Monday, November 14, 2011

broken open

Four times a day—on rising, at noon, late afternoon, and before going to bed—Agnes and Father Damien became that one person who addressed the unknown. The priest stopped what he was doing, cast himself down, made himself transparent, broke himself open. That is, prayed.

Louise Erdrich, The Last Report on the Miracles at Little No Horse. Harper Collins, 2001. 182.

to live in a broken world

People say they do not want to give way on important moral issues, but far too often they don't want to give way on the ego's need to be  right, superior, and in control. This mimics that "original sin," described as a "desire to be like God" and daring to eat the apple of the tree of the knowledge of good and evil. It's the human unwillingness to live in a broken world. In the illusion of an unbroken world, we do not have to rely upon grace, mercy and forgiveness, we do not need to be "saved."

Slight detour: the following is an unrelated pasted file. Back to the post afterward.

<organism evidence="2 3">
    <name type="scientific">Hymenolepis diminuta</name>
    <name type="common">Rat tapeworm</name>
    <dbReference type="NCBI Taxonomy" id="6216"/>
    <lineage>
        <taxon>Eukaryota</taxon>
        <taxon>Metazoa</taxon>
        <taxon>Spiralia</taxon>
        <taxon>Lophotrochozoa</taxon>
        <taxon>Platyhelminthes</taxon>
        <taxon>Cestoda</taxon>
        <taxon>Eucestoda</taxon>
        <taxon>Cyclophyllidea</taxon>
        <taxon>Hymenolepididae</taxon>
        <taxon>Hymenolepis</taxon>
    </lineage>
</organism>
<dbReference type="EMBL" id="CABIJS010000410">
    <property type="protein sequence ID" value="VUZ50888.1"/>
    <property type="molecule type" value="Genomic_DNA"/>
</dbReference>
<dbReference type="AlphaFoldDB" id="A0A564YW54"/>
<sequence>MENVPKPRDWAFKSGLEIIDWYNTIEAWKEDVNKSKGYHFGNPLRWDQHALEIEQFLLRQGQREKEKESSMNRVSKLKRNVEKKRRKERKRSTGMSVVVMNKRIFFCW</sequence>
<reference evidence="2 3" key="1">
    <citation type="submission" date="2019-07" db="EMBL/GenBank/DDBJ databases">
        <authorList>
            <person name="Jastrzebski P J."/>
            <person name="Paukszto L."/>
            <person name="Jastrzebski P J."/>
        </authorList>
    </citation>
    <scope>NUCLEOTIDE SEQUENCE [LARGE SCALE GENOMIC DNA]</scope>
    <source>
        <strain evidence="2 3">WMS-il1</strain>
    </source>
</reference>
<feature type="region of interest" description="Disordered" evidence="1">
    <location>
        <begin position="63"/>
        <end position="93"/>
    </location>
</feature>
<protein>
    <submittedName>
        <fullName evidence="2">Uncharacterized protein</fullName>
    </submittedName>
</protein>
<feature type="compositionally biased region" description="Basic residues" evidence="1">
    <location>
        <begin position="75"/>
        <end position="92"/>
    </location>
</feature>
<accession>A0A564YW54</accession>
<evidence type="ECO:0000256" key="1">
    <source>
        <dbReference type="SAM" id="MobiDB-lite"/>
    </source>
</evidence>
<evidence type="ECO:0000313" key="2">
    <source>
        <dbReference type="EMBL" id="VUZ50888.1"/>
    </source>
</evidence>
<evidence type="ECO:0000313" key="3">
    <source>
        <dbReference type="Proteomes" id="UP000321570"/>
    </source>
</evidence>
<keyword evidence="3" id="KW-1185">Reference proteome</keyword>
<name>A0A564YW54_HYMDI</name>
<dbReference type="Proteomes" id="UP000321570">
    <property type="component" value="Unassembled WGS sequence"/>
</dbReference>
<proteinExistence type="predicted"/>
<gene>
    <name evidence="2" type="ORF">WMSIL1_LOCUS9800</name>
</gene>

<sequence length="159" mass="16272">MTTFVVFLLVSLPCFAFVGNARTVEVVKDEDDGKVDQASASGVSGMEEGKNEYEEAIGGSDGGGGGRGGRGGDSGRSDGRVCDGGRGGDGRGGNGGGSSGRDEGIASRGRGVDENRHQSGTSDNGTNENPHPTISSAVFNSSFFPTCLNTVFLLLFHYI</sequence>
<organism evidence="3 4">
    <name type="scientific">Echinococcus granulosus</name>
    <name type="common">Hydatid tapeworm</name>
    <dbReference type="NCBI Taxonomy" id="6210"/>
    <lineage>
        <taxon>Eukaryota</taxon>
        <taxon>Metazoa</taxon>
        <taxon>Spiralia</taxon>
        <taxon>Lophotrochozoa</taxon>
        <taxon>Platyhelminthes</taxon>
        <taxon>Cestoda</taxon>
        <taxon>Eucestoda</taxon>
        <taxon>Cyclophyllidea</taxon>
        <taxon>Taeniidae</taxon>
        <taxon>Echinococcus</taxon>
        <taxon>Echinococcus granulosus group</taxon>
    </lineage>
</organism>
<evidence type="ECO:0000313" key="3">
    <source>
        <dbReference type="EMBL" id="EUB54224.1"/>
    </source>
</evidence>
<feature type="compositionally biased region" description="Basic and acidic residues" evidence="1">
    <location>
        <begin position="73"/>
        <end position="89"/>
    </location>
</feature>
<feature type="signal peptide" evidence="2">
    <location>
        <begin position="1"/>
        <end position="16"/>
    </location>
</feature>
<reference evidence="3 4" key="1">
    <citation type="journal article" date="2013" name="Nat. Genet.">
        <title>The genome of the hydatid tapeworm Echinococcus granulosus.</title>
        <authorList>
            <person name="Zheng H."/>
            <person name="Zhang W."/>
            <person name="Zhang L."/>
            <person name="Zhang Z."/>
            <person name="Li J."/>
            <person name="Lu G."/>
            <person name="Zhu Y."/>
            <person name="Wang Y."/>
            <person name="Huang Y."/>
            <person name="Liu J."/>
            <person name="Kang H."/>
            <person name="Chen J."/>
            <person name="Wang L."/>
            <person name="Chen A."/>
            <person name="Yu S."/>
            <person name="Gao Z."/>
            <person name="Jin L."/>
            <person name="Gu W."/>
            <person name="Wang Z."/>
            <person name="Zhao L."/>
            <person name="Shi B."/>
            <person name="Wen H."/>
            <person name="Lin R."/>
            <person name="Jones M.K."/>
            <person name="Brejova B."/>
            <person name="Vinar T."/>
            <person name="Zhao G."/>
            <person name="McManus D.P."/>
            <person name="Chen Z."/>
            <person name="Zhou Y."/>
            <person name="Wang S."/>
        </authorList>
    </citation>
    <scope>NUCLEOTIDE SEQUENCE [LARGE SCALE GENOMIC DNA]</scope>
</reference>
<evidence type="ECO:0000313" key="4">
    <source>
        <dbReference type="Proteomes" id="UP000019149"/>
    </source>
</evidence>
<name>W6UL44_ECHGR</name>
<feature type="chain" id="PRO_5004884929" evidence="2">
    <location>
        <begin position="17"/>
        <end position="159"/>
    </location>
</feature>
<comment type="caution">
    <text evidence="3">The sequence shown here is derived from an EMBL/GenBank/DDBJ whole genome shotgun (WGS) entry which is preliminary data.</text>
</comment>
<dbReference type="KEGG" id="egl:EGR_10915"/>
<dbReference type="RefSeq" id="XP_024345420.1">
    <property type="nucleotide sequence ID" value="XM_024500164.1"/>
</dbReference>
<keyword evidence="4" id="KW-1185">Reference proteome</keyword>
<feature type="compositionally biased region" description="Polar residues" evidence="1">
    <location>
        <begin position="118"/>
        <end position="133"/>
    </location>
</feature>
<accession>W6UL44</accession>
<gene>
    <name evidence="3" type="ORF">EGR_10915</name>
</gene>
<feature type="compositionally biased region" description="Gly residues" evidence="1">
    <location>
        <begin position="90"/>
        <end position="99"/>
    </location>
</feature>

Richard Rohr, Hope Against Darkness: The Transforming Vision of Saint Francis in an Age of Anxiety. Cincinnati, St. Anthony Messenger Press, 2001. 35.